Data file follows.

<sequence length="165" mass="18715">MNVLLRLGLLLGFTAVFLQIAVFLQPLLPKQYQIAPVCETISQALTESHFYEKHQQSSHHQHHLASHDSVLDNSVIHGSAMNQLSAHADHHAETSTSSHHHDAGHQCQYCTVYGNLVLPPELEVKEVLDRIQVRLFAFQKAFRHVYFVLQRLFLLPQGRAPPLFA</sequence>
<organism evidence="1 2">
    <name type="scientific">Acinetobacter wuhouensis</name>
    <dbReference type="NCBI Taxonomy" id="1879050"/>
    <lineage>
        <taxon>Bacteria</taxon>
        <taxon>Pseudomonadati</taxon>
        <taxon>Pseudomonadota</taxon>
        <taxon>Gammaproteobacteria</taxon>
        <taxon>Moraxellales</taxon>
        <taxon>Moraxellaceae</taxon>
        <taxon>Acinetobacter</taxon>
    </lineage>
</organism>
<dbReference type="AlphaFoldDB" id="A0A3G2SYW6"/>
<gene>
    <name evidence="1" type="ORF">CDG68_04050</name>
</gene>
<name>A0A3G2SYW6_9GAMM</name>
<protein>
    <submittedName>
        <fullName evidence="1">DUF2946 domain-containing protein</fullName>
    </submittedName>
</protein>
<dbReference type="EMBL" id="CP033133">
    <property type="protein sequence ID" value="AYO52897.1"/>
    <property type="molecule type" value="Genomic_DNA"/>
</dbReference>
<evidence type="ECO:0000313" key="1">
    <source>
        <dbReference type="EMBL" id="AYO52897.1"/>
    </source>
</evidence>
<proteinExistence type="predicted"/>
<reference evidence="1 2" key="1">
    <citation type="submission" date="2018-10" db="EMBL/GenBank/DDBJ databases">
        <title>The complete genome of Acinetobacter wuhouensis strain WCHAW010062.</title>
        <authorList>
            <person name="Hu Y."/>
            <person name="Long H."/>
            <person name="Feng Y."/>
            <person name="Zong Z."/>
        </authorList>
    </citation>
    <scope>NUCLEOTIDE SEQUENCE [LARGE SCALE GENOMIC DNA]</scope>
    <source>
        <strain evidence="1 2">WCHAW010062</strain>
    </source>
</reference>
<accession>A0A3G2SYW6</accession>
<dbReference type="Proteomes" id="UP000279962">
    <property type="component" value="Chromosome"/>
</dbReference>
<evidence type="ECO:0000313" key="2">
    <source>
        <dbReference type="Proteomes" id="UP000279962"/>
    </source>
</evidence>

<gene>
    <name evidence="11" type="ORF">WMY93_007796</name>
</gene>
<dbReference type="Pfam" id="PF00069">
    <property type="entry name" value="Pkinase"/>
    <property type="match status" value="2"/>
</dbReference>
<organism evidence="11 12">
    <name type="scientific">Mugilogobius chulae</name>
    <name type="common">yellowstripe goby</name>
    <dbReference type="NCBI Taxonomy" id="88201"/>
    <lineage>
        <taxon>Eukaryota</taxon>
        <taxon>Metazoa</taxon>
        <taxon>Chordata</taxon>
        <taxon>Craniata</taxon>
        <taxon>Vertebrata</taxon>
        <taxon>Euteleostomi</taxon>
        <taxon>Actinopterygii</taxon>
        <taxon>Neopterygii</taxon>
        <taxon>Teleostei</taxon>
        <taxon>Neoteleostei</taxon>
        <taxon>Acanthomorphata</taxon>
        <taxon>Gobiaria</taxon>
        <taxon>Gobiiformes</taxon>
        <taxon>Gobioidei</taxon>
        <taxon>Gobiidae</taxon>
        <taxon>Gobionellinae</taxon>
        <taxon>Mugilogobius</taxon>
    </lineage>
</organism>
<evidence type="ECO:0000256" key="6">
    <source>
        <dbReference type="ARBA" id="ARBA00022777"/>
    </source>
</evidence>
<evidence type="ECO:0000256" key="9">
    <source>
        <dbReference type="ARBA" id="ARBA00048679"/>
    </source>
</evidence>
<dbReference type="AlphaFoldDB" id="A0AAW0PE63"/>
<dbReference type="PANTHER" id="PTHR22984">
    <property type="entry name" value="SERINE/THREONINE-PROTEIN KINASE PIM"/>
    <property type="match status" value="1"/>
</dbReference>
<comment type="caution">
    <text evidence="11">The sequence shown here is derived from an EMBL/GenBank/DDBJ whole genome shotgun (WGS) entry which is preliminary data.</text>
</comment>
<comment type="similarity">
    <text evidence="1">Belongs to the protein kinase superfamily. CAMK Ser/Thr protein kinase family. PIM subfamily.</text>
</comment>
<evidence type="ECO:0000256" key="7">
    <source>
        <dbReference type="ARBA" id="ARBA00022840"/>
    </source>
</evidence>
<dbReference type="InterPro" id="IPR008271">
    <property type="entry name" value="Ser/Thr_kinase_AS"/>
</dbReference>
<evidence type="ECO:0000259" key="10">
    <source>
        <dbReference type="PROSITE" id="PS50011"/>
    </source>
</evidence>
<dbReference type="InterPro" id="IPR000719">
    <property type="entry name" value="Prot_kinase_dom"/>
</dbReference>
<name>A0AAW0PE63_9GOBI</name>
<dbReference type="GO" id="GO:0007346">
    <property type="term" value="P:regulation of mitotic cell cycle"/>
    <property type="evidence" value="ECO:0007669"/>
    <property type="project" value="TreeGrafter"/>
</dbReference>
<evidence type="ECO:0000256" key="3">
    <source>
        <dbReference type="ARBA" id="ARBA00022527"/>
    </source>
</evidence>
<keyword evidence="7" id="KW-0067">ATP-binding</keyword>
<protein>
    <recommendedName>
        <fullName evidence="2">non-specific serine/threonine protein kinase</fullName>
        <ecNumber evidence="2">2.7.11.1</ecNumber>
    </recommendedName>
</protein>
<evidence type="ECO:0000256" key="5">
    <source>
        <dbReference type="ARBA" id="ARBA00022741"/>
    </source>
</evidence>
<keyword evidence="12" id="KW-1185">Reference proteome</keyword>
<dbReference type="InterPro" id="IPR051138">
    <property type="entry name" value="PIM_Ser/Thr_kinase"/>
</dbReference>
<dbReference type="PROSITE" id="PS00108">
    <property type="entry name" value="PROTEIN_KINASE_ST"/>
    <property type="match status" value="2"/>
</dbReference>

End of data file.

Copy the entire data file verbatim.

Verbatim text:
<sequence length="165" mass="18715">MNVLLRLGLLLGFTAVFLQIAVFLQPLLPKQYQIAPVCETISQALTESHFYEKHQQSSHHQHHLASHDSVLDNSVIHGSAMNQLSAHADHHAETSTSSHHHDAGHQCQYCTVYGNLVLPPELEVKEVLDRIQVRLFAFQKAFRHVYFVLQRLFLLPQGRAPPLFA</sequence>
<organism evidence="1 2">
    <name type="scientific">Acinetobacter wuhouensis</name>
    <dbReference type="NCBI Taxonomy" id="1879050"/>
    <lineage>
        <taxon>Bacteria</taxon>
        <taxon>Pseudomonadati</taxon>
        <taxon>Pseudomonadota</taxon>
        <taxon>Gammaproteobacteria</taxon>
        <taxon>Moraxellales</taxon>
        <taxon>Moraxellaceae</taxon>
        <taxon>Acinetobacter</taxon>
    </lineage>
</organism>
<dbReference type="AlphaFoldDB" id="A0A3G2SYW6"/>
<gene>
    <name evidence="1" type="ORF">CDG68_04050</name>
</gene>
<name>A0A3G2SYW6_9GAMM</name>
<protein>
    <submittedName>
        <fullName evidence="1">DUF2946 domain-containing protein</fullName>
    </submittedName>
</protein>
<dbReference type="EMBL" id="CP033133">
    <property type="protein sequence ID" value="AYO52897.1"/>
    <property type="molecule type" value="Genomic_DNA"/>
</dbReference>
<evidence type="ECO:0000313" key="1">
    <source>
        <dbReference type="EMBL" id="AYO52897.1"/>
    </source>
</evidence>
<proteinExistence type="predicted"/>
<reference evidence="1 2" key="1">
    <citation type="submission" date="2018-10" db="EMBL/GenBank/DDBJ databases">
        <title>The complete genome of Acinetobacter wuhouensis strain WCHAW010062.</title>
        <authorList>
            <person name="Hu Y."/>
            <person name="Long H."/>
            <person name="Feng Y."/>
            <person name="Zong Z."/>
        </authorList>
    </citation>
    <scope>NUCLEOTIDE SEQUENCE [LARGE SCALE GENOMIC DNA]</scope>
    <source>
        <strain evidence="1 2">WCHAW010062</strain>
    </source>
</reference>
<accession>A0A3G2SYW6</accession>
<dbReference type="Proteomes" id="UP000279962">
    <property type="component" value="Chromosome"/>
</dbReference>
<evidence type="ECO:0000313" key="2">
    <source>
        <dbReference type="Proteomes" id="UP000279962"/>
    </source>
</evidence>

<gene>
    <name evidence="11" type="ORF">WMY93_007796</name>
</gene>
<dbReference type="Pfam" id="PF00069">
    <property type="entry name" value="Pkinase"/>
    <property type="match status" value="2"/>
</dbReference>
<organism evidence="11 12">
    <name type="scientific">Mugilogobius chulae</name>
    <name type="common">yellowstripe goby</name>
    <dbReference type="NCBI Taxonomy" id="88201"/>
    <lineage>
        <taxon>Eukaryota</taxon>
        <taxon>Metazoa</taxon>
        <taxon>Chordata</taxon>
        <taxon>Craniata</taxon>
        <taxon>Vertebrata</taxon>
        <taxon>Euteleostomi</taxon>
        <taxon>Actinopterygii</taxon>
        <taxon>Neopterygii</taxon>
        <taxon>Teleostei</taxon>
        <taxon>Neoteleostei</taxon>
        <taxon>Acanthomorphata</taxon>
        <taxon>Gobiaria</taxon>
        <taxon>Gobiiformes</taxon>
        <taxon>Gobioidei</taxon>
        <taxon>Gobiidae</taxon>
        <taxon>Gobionellinae</taxon>
        <taxon>Mugilogobius</taxon>
    </lineage>
</organism>
<evidence type="ECO:0000256" key="6">
    <source>
        <dbReference type="ARBA" id="ARBA00022777"/>
    </source>
</evidence>
<evidence type="ECO:0000256" key="9">
    <source>
        <dbReference type="ARBA" id="ARBA00048679"/>
    </source>
</evidence>
<dbReference type="AlphaFoldDB" id="A0AAW0PE63"/>
<dbReference type="PANTHER" id="PTHR22984">
    <property type="entry name" value="SERINE/THREONINE-PROTEIN KINASE PIM"/>
    <property type="match status" value="1"/>
</dbReference>
<comment type="caution">
    <text evidence="11">The sequence shown here is derived from an EMBL/GenBank/DDBJ whole genome shotgun (WGS) entry which is preliminary data.</text>
</comment>
<comment type="similarity">
    <text evidence="1">Belongs to the protein kinase superfamily. CAMK Ser/Thr protein kinase family. PIM subfamily.</text>
</comment>
<evidence type="ECO:0000256" key="7">
    <source>
        <dbReference type="ARBA" id="ARBA00022840"/>
    </source>
</evidence>
<dbReference type="InterPro" id="IPR008271">
    <property type="entry name" value="Ser/Thr_kinase_AS"/>
</dbReference>
<evidence type="ECO:0000259" key="10">
    <source>
        <dbReference type="PROSITE" id="PS50011"/>
    </source>
</evidence>
<dbReference type="InterPro" id="IPR000719">
    <property type="entry name" value="Prot_kinase_dom"/>
</dbReference>
<name>A0AAW0PE63_9GOBI</name>
<dbReference type="GO" id="GO:0007346">
    <property type="term" value="P:regulation of mitotic cell cycle"/>
    <property type="evidence" value="ECO:0007669"/>
    <property type="project" value="TreeGrafter"/>
</dbReference>
<evidence type="ECO:0000256" key="3">
    <source>
        <dbReference type="ARBA" id="ARBA00022527"/>
    </source>
</evidence>
<keyword evidence="7" id="KW-0067">ATP-binding</keyword>
<protein>
    <recommendedName>
        <fullName evidence="2">non-specific serine/threonine protein kinase</fullName>
        <ecNumber evidence="2">2.7.11.1</ecNumber>
    </recommendedName>
</protein>
<evidence type="ECO:0000256" key="5">
    <source>
        <dbReference type="ARBA" id="ARBA00022741"/>
    </source>
</evidence>
<keyword evidence="12" id="KW-1185">Reference proteome</keyword>
<dbReference type="InterPro" id="IPR051138">
    <property type="entry name" value="PIM_Ser/Thr_kinase"/>
</dbReference>
<dbReference type="PROSITE" id="PS00108">
    <property type="entry name" value="PROTEIN_KINASE_ST"/>
    <property type="match status" value="2"/>
</dbReference>